The Domino Effect in Writing

Domino, also known as a set of dominoes or simply domination, is one of the oldest tools for game play. The cousins of playing cards, dominoes allow for a wide variety of games, and they can also serve as tests of skill and patience. Like playing cards and dice, dominoes feature identifying marks on one side and are blank or identically patterned on the other side. The markings, known as pips, originally represented the results of throwing two six-sided dice, although modern sets include seven extra dominoes that represent various other combinations.

It doesn’t take much to tip a domino over. Each piece has a high center of gravity, and all it takes is to slightly shift the domino forward before its weight and momentum carry it down the line. This small action amplifies, as each domino’s potential energy reaches the next and provides the push to cause that piece to fall over. And so it goes, with the final domino bringing everything down in a cascade of rhythmic motion.

When it comes to writing a novel, think of your scenes as dominoes. Each scene should connect with the one before it in a way that naturally influences the next. If a scene is introducing a clue to the case, but the next scene doesn’t pick up that cue, something is wrong with your plot.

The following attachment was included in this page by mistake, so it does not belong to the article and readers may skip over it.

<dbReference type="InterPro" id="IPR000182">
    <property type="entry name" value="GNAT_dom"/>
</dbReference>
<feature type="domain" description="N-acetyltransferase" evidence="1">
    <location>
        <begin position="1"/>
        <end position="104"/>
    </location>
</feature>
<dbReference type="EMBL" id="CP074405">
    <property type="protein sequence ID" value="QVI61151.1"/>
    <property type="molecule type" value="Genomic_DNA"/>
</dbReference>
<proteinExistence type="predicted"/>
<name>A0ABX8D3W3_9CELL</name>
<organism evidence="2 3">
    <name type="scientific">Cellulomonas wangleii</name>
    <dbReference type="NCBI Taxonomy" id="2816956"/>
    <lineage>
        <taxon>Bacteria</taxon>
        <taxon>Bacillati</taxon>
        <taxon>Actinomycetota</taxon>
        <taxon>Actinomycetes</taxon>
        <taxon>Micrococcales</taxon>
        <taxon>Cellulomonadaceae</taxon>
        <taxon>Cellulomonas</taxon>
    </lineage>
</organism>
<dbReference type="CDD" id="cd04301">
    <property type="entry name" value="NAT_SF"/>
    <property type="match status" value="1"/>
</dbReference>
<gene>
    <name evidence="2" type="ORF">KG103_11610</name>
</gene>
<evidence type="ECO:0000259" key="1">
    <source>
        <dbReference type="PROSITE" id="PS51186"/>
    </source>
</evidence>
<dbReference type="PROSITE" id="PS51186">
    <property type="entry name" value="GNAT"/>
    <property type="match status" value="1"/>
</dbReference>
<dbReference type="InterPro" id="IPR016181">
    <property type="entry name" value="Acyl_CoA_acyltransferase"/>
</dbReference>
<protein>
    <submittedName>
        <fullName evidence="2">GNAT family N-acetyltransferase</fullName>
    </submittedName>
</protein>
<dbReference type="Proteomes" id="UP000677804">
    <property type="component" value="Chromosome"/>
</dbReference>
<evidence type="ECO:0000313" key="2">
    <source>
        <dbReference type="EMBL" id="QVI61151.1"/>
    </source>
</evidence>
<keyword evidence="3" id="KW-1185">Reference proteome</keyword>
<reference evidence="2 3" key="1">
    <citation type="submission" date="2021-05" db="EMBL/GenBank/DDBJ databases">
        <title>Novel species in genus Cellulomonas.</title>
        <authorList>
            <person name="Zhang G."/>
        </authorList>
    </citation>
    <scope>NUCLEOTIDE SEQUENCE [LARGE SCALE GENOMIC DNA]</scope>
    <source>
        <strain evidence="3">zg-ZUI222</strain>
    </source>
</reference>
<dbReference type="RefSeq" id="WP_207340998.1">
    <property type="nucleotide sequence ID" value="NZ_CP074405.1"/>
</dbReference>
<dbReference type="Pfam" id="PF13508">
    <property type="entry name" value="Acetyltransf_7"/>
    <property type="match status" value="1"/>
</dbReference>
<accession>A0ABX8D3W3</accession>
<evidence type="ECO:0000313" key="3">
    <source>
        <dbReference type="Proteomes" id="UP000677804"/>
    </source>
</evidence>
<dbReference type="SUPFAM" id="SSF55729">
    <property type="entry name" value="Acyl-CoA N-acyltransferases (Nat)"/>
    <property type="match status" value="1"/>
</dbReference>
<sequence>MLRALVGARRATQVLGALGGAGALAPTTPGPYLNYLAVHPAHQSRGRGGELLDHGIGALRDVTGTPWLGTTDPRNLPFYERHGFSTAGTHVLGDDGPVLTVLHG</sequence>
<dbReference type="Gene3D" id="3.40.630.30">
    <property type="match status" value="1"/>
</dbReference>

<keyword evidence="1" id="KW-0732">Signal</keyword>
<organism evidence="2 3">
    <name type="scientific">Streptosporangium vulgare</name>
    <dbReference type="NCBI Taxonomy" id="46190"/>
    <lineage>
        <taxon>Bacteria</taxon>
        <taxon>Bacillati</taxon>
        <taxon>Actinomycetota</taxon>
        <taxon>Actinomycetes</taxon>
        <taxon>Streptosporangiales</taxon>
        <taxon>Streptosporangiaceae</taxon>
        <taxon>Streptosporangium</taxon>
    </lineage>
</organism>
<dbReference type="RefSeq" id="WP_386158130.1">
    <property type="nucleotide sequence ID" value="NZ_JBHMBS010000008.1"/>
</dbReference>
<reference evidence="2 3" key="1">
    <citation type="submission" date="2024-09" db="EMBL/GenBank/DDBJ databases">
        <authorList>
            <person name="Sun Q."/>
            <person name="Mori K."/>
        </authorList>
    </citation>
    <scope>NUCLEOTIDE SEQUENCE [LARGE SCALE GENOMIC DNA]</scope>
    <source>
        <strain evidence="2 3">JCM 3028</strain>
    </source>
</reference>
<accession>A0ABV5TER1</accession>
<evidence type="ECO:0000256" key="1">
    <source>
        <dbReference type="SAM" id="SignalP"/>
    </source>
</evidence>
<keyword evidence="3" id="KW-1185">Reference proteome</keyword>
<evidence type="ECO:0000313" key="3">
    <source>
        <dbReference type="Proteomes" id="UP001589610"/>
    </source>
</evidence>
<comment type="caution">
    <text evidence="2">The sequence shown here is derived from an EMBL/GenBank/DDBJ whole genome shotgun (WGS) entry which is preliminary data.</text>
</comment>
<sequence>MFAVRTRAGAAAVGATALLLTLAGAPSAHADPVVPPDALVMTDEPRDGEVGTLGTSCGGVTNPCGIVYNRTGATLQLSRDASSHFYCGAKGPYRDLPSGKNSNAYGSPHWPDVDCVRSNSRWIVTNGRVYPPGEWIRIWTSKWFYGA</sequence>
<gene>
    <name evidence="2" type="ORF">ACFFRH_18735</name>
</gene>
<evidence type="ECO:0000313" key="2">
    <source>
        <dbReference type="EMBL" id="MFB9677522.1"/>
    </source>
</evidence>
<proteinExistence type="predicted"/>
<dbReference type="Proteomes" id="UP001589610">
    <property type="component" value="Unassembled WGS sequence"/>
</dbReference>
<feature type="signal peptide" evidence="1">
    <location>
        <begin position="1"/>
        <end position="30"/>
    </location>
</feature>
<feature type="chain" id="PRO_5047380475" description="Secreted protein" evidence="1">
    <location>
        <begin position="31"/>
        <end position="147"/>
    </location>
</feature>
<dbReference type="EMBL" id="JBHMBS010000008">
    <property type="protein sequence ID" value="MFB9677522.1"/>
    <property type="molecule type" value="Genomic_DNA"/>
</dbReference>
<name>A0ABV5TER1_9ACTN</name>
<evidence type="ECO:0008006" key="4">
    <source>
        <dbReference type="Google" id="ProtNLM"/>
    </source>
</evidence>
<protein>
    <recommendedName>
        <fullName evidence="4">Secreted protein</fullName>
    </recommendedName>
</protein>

If you’re a pantser—that is, you don’t make detailed outlines of your story ahead of time—you may still need to consider this concept of domino effect. If you write scenes that aren’t connected enough, your reader might be left confused and unengaged. If a scene introduces a character but the following scene doesn’t develop that character, you’re missing out on opportunities to raise the stakes for your protagonist.

Dominos are usually made of bone, silver lip ocean pearl oyster shell (mother-of-pearl), ivory or a dark hardwood such as ebony. Other materials have been used for specialized domino sets, including stone (such as marble or granite); other woods; metals; ceramic clay; and frosted glass and crystal.

The basic domino set consists of twenty-six double-nine tiles. These can be played in several ways, with some games scoring points by allowing the exposed ends of adjacent dominoes to match: one’s touching one’s, two’s touching two’s and so forth, up to a total of ten. Many game sets are extended by adding additional tiles to the core, making the total number of possible end matches larger and enabling a higher maximum score.

Domino’s corporate strategy has stayed true to its roots, but the company has evolved to stay competitive. The initial strategic focus was on efficiency and fast delivery, but when consumer satisfaction ratings began to slide, Domino’s CEO David Brandon knew that a change was needed. He listened to employees, revamped training programs and spoke directly with them to see what they needed from the company. This domino effect, based on the company’s values and commitment to its customers, helped to turn around the pizza chain.